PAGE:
12 July 2007

Movie Review: Harry Potter and the Order of the Phoenix

Harry Potter and the Order of the Phoenix was the first movie I've watched in a cinema outside Singapore. A little on this: I went to the Dendy Cinemas at Canberra Centre on 110707, the first release date globally (and a day before Singapore). Yao rightly commented that this was probably the only moment you can see kiasuism in Australians; the queue outside the cinema was pretty intimidating when we arrived half an hour before screening time. This, however, can be understood as the cinema was free seating.

Back to the film, Phoenix is done quite well as a whole. In my opinion, it scores better than The Prisoner of Azkaban, which was too quirky and cliche to my taste, and The Goblet of Fire, which saw a very rushed pace and off-character acting. In terms of storyline, Phoenix did very well in building up the profile for Umbridge. It started off slick and smooth, and progressed at an excellent pace. But once it neared the end, things started getting too fast. I have read the book so I could at least follow what was going on, but Yao, who never, was quite lost at the end. It appears to me as if the director took his own time to develop the character of Umbridge and stew the plot into the appropriate mood, and then suddenly realised he was running out of time and flipped through the last few chapters. And suffering from the same flaw of GoF, the supposedly emotional and touching part was quite blundered. It just didn't fit into the flow, like a jarring rock breaking the surface of a smooth river. And there wasn't even the "mourning" part; it was as if Harry took a bowl of Forgetfulness Potion.

One of the major challenges that I thought would trip the filmmakers was building up Umbridge, but they amazed me: Dolores Umbridge was successfully ported to screen. Of course, there were some minor differences between the Umbridge from the book and the film, but the essence of her character was very well captured. Imelda Staunton, who plays Umbridge, brilliantly nailed the character's wickedness and provocativeness, sizzling with nastiness that would make one feel like stamping a boot into her face. Another excellent portrayal is Alan Rickman's of Severus Snape. Although he has quite limited screen time, he really did shine with what he was given. Undoubtedly, fans of Rickman and supporters of Snape will be thrilled. Helena Bonham Carter's performance as Bellatrix Lestrange was pretty good as well, but she could've gotten a larger slice of screen time. In fact, considering that the film is slightly more than two hours, the directors could've loosen up the pace of the ending which would, at the same time, give her more time on screen. Finally, whether it was because of irate fans or not, Michael Gambon's Albus Dumbledore was closer to the books now, and I think he did fine with that character.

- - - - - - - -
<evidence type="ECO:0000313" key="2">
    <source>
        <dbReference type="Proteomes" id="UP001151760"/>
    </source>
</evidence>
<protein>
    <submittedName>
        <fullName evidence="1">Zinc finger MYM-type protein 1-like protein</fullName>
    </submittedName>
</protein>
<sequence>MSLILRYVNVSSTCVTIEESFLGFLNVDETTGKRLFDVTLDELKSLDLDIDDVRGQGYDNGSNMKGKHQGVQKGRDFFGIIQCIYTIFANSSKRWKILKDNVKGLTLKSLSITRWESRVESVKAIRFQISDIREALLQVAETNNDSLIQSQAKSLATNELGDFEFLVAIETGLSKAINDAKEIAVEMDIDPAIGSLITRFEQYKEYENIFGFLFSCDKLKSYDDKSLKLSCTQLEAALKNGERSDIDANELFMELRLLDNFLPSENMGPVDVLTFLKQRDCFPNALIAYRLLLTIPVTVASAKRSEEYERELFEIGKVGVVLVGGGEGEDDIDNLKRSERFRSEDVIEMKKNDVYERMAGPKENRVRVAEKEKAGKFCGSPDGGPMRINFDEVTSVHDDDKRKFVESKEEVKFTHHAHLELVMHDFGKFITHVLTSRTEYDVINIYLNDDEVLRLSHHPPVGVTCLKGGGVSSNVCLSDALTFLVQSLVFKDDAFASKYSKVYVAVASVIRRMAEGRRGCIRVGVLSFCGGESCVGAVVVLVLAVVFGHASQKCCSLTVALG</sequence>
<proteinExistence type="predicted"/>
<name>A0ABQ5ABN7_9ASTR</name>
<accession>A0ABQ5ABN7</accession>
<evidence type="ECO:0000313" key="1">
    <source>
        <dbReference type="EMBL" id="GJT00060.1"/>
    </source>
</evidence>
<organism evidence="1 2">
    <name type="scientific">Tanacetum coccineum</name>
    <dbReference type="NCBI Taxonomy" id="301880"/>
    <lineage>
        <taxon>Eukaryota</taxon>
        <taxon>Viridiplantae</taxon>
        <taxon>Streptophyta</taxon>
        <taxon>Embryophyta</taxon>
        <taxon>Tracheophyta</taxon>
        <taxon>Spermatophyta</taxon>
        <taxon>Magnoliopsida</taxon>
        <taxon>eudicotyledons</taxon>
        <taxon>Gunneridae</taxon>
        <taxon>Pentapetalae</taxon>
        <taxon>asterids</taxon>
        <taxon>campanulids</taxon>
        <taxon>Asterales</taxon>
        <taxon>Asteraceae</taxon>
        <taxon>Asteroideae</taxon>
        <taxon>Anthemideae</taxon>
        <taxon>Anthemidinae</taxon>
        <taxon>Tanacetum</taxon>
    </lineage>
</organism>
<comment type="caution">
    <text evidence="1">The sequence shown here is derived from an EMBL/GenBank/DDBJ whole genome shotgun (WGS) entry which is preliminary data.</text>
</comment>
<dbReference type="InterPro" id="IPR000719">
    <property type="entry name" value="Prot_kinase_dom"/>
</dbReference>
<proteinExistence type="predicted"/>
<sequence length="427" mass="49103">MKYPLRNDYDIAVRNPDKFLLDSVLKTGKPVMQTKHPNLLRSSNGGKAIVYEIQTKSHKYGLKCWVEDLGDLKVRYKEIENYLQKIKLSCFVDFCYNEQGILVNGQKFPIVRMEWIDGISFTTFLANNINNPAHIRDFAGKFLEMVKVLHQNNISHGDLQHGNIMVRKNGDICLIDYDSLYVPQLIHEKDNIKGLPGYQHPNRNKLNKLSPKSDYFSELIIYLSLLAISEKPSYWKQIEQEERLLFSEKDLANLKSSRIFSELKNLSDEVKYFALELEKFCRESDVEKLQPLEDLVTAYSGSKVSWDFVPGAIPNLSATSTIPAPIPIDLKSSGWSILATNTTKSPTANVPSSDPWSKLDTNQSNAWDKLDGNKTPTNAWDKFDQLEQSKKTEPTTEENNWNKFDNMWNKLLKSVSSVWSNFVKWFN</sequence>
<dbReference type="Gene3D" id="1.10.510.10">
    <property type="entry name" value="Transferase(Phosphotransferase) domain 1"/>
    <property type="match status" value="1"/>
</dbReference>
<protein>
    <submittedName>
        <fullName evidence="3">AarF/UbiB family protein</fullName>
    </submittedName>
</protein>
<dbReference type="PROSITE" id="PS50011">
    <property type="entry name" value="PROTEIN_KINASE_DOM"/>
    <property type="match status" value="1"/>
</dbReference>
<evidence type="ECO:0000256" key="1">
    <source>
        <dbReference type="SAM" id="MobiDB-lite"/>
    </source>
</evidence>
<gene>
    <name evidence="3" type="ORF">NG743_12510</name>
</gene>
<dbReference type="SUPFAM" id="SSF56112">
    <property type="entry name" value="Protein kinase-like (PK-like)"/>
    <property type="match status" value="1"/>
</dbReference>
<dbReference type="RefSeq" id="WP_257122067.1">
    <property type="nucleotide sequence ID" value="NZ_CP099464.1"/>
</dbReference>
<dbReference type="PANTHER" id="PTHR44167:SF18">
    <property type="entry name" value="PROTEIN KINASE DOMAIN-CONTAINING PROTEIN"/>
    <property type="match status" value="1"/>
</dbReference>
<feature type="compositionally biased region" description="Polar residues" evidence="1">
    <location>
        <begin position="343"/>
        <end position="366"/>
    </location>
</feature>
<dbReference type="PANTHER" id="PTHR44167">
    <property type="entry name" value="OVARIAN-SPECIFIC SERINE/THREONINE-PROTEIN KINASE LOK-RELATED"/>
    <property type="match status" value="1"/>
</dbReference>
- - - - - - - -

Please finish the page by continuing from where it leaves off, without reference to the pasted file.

For someone who has read the book, the story was adapted quite well; for someone who hasn't, he or she may be a bit lost at the end, but the movie is otherwise excellent. In fact, I would even say it is the best Potter movie so far.

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